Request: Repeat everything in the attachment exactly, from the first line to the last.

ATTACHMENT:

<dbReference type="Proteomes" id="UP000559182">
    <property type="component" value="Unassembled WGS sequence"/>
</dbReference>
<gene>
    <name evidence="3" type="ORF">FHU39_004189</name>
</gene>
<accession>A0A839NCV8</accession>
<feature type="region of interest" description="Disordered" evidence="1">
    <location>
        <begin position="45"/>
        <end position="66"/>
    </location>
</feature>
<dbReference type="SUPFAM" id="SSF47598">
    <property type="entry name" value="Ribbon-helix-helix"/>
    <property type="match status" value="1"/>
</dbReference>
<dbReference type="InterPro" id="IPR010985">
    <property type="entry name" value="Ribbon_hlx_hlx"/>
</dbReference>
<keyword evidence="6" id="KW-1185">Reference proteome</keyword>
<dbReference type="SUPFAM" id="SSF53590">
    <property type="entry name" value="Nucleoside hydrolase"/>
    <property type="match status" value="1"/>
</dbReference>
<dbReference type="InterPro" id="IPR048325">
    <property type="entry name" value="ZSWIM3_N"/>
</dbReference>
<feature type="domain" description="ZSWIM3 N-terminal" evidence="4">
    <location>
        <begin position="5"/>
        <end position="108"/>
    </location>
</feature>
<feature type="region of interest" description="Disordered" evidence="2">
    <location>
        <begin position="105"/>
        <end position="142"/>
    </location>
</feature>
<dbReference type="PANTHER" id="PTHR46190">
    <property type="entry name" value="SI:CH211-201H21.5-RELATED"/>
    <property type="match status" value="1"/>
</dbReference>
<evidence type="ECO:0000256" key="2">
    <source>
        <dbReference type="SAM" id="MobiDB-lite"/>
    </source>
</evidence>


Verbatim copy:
<dbReference type="Proteomes" id="UP000559182">
    <property type="component" value="Unassembled WGS sequence"/>
</dbReference>
<gene>
    <name evidence="3" type="ORF">FHU39_004189</name>
</gene>
<accession>A0A839NCV8</accession>
<feature type="region of interest" description="Disordered" evidence="1">
    <location>
        <begin position="45"/>
        <end position="66"/>
    </location>
</feature>
<dbReference type="SUPFAM" id="SSF47598">
    <property type="entry name" value="Ribbon-helix-helix"/>
    <property type="match status" value="1"/>
</dbReference>
<dbReference type="InterPro" id="IPR010985">
    <property type="entry name" value="Ribbon_hlx_hlx"/>
</dbReference>
<keyword evidence="6" id="KW-1185">Reference proteome</keyword>
<dbReference type="SUPFAM" id="SSF53590">
    <property type="entry name" value="Nucleoside hydrolase"/>
    <property type="match status" value="1"/>
</dbReference>
<dbReference type="InterPro" id="IPR048325">
    <property type="entry name" value="ZSWIM3_N"/>
</dbReference>
<feature type="domain" description="ZSWIM3 N-terminal" evidence="4">
    <location>
        <begin position="5"/>
        <end position="108"/>
    </location>
</feature>
<feature type="region of interest" description="Disordered" evidence="2">
    <location>
        <begin position="105"/>
        <end position="142"/>
    </location>
</feature>
<dbReference type="PANTHER" id="PTHR46190">
    <property type="entry name" value="SI:CH211-201H21.5-RELATED"/>
    <property type="match status" value="1"/>
</dbReference>
<evidence type="ECO:0000256" key="2">
    <source>
        <dbReference type="SAM" id="MobiDB-lite"/>
    </source>
</evidence>